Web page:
Time To Catch Up On Predictive Analytics
A special report from the Social Security Administration Office Inspector General about detecting and deterring disability fraud has what some may consider a surprising recommendation: Invest in predictive analytics tools to help identify likely fraudulent claims on the Social Security Disability Insurance (SSDI) books.
That’s surprising because very few people think of Social Security as being an early adopter. Predictive analytics is not exactly a term or concept in common knowledge after all.
Yet the recommendation, and its playing out, will likely be of interest to life insurance and annuity professionals. That includes those who are not involved in the disability insurance business.
First, a few details about the proposal. According to the report, Social Security has already begun testing the analytics waters. In May, it completed a 90-day “proof of concept” initiative to use data analytics to prove known fraud using disability claims.
The result is illuminating: The study produced a “match rate” of 81 percent, 91 percent and 86 percent in the three states examined. That means the analytics successfully identified the large majority of fraudulent claims in each scheme studied.
Those were known disability frauds. Now the agency is engaged another analytics study. This one aims to see how well predictive analytics performs in uncovering unknown fraud. This new 180-day project is still under way, the report indicated. But the outcome — and the follow-up — should help enlighten a lot of life and annuity professionals who want to know if predictive analytics “really works.”
In the past few years, LIMRA has provided insurance company executives with education and data about using predictive analytics in business decision-making. But although some execs tell me they are now using analytics, others say they’re still on the fence about it or only now exploring the possibilities. Some believe their property-casualty insurance colleagues are way ahead on this score.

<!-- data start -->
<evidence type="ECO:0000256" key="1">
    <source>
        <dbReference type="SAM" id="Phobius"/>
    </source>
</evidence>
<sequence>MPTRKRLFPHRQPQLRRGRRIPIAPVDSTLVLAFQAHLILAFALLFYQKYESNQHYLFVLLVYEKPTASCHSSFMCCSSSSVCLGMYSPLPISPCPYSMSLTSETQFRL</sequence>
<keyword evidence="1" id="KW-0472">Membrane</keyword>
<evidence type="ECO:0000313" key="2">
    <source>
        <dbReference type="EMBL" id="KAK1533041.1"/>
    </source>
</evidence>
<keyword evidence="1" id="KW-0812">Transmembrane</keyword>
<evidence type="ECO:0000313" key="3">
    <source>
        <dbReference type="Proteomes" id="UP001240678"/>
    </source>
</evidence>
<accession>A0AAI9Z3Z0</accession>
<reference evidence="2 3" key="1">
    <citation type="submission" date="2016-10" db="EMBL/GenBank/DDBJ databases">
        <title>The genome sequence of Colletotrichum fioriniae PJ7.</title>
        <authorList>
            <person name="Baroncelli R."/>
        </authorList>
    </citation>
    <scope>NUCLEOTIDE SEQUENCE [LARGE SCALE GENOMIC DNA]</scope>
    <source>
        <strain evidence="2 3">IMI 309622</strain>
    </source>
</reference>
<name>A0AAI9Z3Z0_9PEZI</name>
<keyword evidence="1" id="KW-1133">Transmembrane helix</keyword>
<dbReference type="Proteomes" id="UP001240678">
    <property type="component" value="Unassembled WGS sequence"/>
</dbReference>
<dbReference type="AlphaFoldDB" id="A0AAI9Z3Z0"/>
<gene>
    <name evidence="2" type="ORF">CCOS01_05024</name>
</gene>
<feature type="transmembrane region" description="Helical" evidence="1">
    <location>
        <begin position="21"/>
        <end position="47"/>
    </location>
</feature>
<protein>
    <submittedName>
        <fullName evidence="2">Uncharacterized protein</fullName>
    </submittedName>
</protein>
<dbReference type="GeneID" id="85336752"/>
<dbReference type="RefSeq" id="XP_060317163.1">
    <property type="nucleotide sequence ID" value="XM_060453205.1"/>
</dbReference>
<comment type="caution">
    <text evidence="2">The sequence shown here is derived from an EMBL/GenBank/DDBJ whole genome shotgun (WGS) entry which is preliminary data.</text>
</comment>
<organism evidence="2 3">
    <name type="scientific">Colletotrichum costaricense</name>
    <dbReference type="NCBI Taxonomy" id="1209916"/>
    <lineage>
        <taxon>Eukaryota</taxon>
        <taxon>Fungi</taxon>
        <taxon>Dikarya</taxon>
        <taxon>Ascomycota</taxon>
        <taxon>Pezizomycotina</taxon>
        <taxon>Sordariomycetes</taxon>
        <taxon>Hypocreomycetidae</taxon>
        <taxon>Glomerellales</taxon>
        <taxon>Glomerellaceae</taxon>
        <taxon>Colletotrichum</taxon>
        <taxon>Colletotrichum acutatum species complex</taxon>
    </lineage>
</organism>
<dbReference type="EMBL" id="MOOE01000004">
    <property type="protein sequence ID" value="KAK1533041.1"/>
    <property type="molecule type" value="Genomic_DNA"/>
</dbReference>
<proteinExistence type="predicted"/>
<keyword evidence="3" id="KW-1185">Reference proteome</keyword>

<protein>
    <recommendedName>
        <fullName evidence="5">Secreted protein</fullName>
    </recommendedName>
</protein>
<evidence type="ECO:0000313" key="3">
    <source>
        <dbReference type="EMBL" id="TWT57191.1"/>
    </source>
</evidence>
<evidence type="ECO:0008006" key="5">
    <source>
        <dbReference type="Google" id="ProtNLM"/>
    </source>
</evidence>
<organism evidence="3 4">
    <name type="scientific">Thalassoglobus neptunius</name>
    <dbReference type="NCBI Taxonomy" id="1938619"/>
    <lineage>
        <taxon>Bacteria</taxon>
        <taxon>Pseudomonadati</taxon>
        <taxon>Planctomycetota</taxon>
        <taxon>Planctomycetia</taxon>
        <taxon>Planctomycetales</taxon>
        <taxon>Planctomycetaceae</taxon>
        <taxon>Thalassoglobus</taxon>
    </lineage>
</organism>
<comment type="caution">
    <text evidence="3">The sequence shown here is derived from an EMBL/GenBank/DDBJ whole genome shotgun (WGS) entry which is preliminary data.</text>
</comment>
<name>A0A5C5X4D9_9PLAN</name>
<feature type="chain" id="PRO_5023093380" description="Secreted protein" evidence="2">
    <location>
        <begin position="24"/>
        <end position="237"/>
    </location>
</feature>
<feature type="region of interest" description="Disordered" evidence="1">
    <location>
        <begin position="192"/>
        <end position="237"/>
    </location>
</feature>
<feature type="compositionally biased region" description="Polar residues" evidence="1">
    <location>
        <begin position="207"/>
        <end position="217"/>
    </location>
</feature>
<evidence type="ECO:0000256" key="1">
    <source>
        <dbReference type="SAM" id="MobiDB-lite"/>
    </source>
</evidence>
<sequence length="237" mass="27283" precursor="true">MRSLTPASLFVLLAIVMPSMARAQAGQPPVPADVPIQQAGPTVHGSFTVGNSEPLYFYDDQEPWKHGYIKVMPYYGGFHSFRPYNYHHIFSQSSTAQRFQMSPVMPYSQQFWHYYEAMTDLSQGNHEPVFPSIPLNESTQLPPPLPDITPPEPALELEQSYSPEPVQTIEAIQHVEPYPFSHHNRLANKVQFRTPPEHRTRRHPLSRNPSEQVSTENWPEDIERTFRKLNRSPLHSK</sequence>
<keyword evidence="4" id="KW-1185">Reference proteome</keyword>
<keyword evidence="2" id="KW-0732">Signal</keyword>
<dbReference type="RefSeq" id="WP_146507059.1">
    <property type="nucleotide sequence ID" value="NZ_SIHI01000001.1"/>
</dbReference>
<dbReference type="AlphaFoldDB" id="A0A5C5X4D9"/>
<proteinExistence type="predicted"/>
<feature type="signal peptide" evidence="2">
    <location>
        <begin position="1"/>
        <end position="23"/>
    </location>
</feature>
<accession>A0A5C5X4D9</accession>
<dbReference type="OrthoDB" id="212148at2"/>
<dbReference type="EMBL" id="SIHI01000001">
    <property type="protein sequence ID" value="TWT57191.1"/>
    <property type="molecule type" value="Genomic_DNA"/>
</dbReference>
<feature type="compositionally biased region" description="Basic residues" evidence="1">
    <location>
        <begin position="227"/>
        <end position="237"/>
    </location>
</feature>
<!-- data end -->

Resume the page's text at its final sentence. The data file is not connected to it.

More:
That’s anecdotal information, not scientific, but it seems to be the status on the company front right now. It’s still a frontier.
As for insurance and financial advisors, many with whom I speak have little insight about whether analytics can help them at the agency or practitioner level. Some say they even don’t know what predictive analytics is. They’re curious though. Very curious.
The fact that Social Security is already probing predictive analytics is meaningful to insurance for several reasons. For one thing, if the analytics do help nab heretofore unknown fraudsters, that could provide powerful incentive for insurance professionals to give it a whirl. They could, perhaps, use it to help nab their own fraudsters or, as analytics experts put it, use it for a myriad of company-level operations.
For another, the fact that a federal government agency is looking into this could be incentive enough to take a look. After all, government agencies are not known for being technology leaders. If Social Security is probing the possibilities, maybe industry firms should too.
Finally, the initiative already has an insurance stamp on it. The authors of the Social Security Administration’s Ability to Prevent and Deter Disability Fraud report cited the analytics experience of “private insurance firms, such as the U.S-based Unum Group” as one of the factors in support of Social Security moving in this direction. If it’s useful for Unum, might it also be useful for other insurance firms?
Most non-techies are late to the party on analytics. Time to catch up. Even if it’s imperfect, even if it’s hard to learn, it’s already here and some wings of the life and annuity business are already using it. Just knowing about it would seem to be better than not knowing.